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Calling Godzilla - PHP

This concluding article in the series illustrates PHP's filefunctions, with examples of how to read and write files on the system. Italso includes an explanation of user-defined functions, return values andfunction arguments, together with some not-so-real-life examples.

  1. PHP 101 (part 5) - The Wonderland Factor
  2. So Who Are You, Anyway?
  3. Graffiti For The Masses
  4. Calling Godzilla
  5. Q
  6. Arguments And Responses
  7. The Wonderland Factor
By: Vikram Vaswani and Harish Kamath, (c) Melonfire
Rating: starstarstarstarstar / 7
September 06, 2000

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Next up, user-defined functions.

Most programming languages provide a number of functions that make coding easier - in PHP 101, we frequently use the echo() function, and in the last issue, we used a bunch of database-related functions. But sometimes, it's just more convenient to roll your own - and so, PHP also allows you to define your own custom functions, which you can program in accordance with your heart's darkest desires.

In PHP, a user-defined function is simply a set of program statements which perform a specific task, and which can be called, or executed, from anywhere in your PHP script.

There are two important reasons why separating your code into functions is a "good thing". First, this allows you to isolate your code into easily identifiable subsections, thereby making it easier to understand and debug. And second, a function makes your program modular by allowing you to write a piece of code once and then re-use it multiple times within the same program.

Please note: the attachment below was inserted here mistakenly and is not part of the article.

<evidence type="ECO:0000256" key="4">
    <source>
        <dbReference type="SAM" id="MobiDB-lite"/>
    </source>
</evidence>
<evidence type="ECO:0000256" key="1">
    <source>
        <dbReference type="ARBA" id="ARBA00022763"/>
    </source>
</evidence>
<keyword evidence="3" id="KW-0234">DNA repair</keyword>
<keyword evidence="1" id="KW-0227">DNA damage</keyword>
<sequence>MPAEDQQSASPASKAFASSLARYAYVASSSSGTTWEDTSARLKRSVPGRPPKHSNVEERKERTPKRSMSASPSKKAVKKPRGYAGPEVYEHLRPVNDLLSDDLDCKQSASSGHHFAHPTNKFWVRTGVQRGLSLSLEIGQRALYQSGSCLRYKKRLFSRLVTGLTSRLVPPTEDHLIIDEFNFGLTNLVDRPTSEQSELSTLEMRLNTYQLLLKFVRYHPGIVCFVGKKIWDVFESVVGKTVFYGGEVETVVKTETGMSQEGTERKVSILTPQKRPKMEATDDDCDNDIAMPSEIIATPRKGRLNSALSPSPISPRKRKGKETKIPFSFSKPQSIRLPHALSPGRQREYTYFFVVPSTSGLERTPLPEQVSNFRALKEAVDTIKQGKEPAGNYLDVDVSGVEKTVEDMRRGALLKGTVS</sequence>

Here what a function definition looks like:

<? function godzilla() { statement 1; statement 2; statement 3; ... ... } ?>
And once it's defined, you can execute the statements within the function simply by calling it - like this:

<? function godzilla() { statement 1; statement 2; statement 3; ... ... } godzilla(); ?>
When the PHP parser encounter a function call such as the one above, control of the program shifts to the location where the function has been defined. Once the statements in the function block have been executed, control shifts back to the location where the function was invoked.

>>> More PHP Articles          >>> More By Vikram Vaswani and Harish Kamath, (c) Melonfire

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